Breakfast & Bath: (Picture Books)
L still needs to be read to mostly when he is contained, although he is starting to pay attention to what he sees on the pages and occasionally point to things or laugh and smile at the illustrations. Cute animals especially delight him, so cute animals it is! And if it’s cute animals you’re wanting, search no farther than Emma Dodd’s Love You series.
When I stumbled across these books at the library, I truly felt like I’d found a gold mine. I firmly believe that reading to children works best when the parent (or whoever else in their life is reading to them) genuinely enjoys the book being read. Enthusiasm, interest, and delight are catching. It’s also hard to fake those feelings, at least for very long, so when I’m picking out books at the library, I try to pick out books that spark something inside of me, hoping that then I’ll be able to share that spark with L.
There are many different things I look for in picture books, but, after scores of hours spent in the children’s section of the library, I know for certain that there’s hardly a book I will pick up if I don’t like the illustrations. I know that might not be fair, to judge a book by it’s artwork, but with picture books the illustrations make up so much of the story and they set the tone for the entire experience of the book. So I have to like the art. Emma Dodd’s illustrations take my breath away. I’m always eager to see what’s on the next page. The illustrations are simple, but beautiful and mesmerizing in their simplicity.
The words of these books are also simple, but powerful in their simplicity. They are about a parent’s love for their child, and I love them because they always take me back to the almost primal emotions I had when L was first born, and the emotions I still have whenever I set aside my distractions and look at the beautiful and precious child before me: Love such that I cannot comprehend. Wonder and tenderness and vulnerability and being swept off my feet, head over heels in love. What wouldn’t I do for this child? I count the days that we get to spend together like pearls on a necklace. Treasure.
Husband’s Reading: (Audiobook)
S has been listening to a biography of George Washington by Ron Chernow (of Hamilton fame) on his commute, which means that he and I have spent a considerable (an embarrassing?) amount of time lamenting the loss of George and Martha Washington’s entire correspondence, which she burned after his death!!! How could she?! Those letters would be a national treasure! It’s prompted Sean to say (multiple times), “Now that’s something I would jump in the DeLorean and go back and save!” IF ONLY.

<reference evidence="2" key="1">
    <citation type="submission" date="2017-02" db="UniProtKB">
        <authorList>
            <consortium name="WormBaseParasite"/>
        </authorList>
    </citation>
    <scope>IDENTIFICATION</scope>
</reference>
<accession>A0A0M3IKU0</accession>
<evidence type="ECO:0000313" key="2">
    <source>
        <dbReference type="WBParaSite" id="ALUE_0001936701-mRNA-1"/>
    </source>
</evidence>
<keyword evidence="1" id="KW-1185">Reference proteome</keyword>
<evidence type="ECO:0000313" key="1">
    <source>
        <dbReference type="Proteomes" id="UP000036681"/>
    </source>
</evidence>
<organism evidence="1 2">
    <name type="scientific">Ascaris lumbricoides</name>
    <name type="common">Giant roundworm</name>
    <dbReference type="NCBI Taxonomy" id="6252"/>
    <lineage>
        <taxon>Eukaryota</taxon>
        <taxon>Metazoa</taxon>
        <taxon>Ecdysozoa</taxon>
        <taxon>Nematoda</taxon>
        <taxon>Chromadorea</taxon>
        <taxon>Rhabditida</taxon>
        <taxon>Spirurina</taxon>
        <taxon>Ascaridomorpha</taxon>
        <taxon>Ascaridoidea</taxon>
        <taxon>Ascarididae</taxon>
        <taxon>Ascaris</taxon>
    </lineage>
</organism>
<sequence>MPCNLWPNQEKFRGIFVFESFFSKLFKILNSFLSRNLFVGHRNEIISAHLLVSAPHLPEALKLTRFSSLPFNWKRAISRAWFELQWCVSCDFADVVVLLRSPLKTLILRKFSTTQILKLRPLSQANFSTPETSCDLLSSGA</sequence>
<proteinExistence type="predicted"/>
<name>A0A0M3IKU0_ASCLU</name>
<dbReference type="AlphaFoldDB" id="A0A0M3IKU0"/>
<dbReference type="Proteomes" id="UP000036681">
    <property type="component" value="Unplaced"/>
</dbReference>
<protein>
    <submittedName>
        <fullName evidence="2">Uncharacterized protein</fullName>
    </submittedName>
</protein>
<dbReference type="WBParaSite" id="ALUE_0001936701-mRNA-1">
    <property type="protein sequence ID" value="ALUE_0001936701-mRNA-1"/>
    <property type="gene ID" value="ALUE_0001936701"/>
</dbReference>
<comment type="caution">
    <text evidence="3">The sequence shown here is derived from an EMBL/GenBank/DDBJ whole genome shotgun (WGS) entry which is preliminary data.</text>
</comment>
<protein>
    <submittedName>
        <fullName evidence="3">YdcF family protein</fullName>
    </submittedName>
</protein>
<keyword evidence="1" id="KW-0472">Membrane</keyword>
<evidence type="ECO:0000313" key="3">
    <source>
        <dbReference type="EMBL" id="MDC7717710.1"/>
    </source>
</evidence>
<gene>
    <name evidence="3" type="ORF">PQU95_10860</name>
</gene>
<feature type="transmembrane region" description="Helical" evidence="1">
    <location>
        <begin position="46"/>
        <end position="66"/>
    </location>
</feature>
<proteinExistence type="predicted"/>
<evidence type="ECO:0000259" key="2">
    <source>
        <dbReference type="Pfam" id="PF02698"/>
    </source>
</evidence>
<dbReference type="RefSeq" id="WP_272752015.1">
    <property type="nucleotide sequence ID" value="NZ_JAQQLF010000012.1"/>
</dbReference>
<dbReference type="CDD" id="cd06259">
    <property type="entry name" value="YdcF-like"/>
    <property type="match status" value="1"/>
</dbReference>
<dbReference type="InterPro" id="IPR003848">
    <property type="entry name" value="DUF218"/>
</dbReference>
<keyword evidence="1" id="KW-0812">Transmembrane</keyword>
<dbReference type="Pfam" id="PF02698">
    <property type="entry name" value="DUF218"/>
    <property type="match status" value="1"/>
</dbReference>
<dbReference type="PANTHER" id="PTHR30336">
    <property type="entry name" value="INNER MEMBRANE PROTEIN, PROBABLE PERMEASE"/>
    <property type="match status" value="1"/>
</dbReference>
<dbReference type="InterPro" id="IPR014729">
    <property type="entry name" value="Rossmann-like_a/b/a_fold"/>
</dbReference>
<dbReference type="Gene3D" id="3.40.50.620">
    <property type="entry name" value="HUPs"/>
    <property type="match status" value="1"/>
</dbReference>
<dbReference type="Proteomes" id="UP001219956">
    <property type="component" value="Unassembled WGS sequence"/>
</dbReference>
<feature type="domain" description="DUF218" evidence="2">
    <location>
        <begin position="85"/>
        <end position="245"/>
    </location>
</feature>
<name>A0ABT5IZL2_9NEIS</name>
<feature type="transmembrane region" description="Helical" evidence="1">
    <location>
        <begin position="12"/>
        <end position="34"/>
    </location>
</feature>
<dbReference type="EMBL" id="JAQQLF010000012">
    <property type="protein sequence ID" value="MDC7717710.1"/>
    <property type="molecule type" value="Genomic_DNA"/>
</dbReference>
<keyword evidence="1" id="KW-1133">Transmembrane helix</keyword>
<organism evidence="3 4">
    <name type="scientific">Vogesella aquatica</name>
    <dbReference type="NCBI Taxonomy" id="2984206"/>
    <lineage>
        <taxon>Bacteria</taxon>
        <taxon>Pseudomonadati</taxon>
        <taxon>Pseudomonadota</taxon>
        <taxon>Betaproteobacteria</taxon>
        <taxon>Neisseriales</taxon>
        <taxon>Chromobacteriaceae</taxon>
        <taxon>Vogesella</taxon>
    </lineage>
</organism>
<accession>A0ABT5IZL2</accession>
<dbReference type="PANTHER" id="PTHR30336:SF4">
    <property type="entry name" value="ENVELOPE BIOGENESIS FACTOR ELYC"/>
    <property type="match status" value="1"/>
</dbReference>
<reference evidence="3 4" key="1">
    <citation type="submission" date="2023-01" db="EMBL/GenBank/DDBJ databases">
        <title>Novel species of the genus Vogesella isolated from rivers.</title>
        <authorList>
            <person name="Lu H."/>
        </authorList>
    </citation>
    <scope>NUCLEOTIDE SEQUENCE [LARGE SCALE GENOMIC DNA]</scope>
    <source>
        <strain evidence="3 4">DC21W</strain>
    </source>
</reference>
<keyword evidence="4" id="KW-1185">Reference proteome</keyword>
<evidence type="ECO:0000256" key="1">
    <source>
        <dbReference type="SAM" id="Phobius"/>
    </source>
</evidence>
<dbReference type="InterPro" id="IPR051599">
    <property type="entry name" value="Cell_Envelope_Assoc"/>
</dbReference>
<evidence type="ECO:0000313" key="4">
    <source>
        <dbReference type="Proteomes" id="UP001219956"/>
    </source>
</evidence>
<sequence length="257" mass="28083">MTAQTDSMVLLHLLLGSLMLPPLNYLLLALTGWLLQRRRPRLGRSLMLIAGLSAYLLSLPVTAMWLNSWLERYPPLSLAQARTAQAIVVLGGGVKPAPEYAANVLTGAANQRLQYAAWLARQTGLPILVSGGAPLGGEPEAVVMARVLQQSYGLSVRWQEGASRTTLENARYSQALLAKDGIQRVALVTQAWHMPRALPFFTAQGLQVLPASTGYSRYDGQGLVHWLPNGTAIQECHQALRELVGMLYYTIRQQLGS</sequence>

I’ve made it to the twelfth and final book of the How to Train Your Dragon series. The books really mature and grow in depth as the series progresses, while still delighting me with their humor and quirkiness. I’m a bit sad to be off for Spring Break right now and not driving very much because I’m dying to hear how the story ends.
As I’ve worked my way through this series and enjoyed it so much, I’ve realized that some of the joy it’s brought me has come not so much through the narrative, but through the simple joy of being able to sink into a story. When I get into the car before or after work, there’s always this deep exhale as I realize I get to mentally relax into a story and stop having my life be so Rush, rush, rush, me, me, me, do, do, do for just a bit. It’s an escape from myself, and from the—at times—very narrow cage of my mind. It also puts me in touch with my true self: the person who loves what is Good, and True, and Beautiful. The person who values story-telling, and courage, and joy, and laughter. The person who has time to smile, and breathe deeply, and listen, and laugh.